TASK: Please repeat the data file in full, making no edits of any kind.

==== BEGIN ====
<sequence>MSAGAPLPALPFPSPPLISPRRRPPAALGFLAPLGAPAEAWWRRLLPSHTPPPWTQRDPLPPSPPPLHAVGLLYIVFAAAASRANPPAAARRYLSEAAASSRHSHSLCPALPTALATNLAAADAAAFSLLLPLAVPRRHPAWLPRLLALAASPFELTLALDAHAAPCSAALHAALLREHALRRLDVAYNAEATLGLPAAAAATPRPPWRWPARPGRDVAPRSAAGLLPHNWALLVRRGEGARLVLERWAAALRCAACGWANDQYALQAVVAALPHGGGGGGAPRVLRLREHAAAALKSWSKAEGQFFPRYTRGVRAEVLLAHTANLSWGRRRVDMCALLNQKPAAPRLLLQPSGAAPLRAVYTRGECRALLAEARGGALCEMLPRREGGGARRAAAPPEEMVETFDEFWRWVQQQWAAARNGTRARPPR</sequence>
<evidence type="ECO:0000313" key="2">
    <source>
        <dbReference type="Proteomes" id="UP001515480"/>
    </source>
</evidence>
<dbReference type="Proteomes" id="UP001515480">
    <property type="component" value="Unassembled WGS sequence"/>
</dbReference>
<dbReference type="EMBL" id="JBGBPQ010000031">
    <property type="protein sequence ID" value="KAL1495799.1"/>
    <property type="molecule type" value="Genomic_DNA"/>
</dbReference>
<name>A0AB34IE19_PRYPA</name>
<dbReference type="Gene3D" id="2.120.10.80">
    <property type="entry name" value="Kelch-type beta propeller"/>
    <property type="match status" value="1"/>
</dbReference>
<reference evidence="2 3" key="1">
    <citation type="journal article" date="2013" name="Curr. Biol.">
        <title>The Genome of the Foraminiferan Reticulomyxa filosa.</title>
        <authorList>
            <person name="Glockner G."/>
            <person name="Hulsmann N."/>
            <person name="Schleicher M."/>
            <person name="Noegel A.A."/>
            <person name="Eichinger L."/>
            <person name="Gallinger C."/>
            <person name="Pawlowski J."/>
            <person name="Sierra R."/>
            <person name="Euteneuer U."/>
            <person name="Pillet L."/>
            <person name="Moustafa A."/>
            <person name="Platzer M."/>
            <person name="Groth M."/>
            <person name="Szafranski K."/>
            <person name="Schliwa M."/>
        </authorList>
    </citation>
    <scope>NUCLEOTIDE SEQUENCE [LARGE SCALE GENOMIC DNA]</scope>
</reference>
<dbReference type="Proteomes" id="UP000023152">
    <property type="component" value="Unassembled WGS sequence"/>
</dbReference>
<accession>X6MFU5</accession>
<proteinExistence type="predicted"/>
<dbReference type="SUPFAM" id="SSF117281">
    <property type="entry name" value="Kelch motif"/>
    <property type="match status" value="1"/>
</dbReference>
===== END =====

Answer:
<sequence>MSAGAPLPALPFPSPPLISPRRRPPAALGFLAPLGAPAEAWWRRLLPSHTPPPWTQRDPLPPSPPPLHAVGLLYIVFAAAASRANPPAAARRYLSEAAASSRHSHSLCPALPTALATNLAAADAAAFSLLLPLAVPRRHPAWLPRLLALAASPFELTLALDAHAAPCSAALHAALLREHALRRLDVAYNAEATLGLPAAAAATPRPPWRWPARPGRDVAPRSAAGLLPHNWALLVRRGEGARLVLERWAAALRCAACGWANDQYALQAVVAALPHGGGGGGAPRVLRLREHAAAALKSWSKAEGQFFPRYTRGVRAEVLLAHTANLSWGRRRVDMCALLNQKPAAPRLLLQPSGAAPLRAVYTRGECRALLAEARGGALCEMLPRREGGGARRAAAPPEEMVETFDEFWRWVQQQWAAARNGTRARPPR</sequence>
<evidence type="ECO:0000313" key="2">
    <source>
        <dbReference type="Proteomes" id="UP001515480"/>
    </source>
</evidence>
<dbReference type="Proteomes" id="UP001515480">
    <property type="component" value="Unassembled WGS sequence"/>
</dbReference>
<dbReference type="EMBL" id="JBGBPQ010000031">
    <property type="protein sequence ID" value="KAL1495799.1"/>
    <property type="molecule type" value="Genomic_DNA"/>
</dbReference>
<name>A0AB34IE19_PRYPA</name>
<dbReference type="Gene3D" id="2.120.10.80">
    <property type="entry name" value="Kelch-type beta propeller"/>
    <property type="match status" value="1"/>
</dbReference>
<reference evidence="2 3" key="1">
    <citation type="journal article" date="2013" name="Curr. Biol.">
        <title>The Genome of the Foraminiferan Reticulomyxa filosa.</title>
        <authorList>
            <person name="Glockner G."/>
            <person name="Hulsmann N."/>
            <person name="Schleicher M."/>
            <person name="Noegel A.A."/>
            <person name="Eichinger L."/>
            <person name="Gallinger C."/>
            <person name="Pawlowski J."/>
            <person name="Sierra R."/>
            <person name="Euteneuer U."/>
            <person name="Pillet L."/>
            <person name="Moustafa A."/>
            <person name="Platzer M."/>
            <person name="Groth M."/>
            <person name="Szafranski K."/>
            <person name="Schliwa M."/>
        </authorList>
    </citation>
    <scope>NUCLEOTIDE SEQUENCE [LARGE SCALE GENOMIC DNA]</scope>
</reference>
<dbReference type="Proteomes" id="UP000023152">
    <property type="component" value="Unassembled WGS sequence"/>
</dbReference>
<accession>X6MFU5</accession>
<proteinExistence type="predicted"/>
<dbReference type="SUPFAM" id="SSF117281">
    <property type="entry name" value="Kelch motif"/>
    <property type="match status" value="1"/>
</dbReference>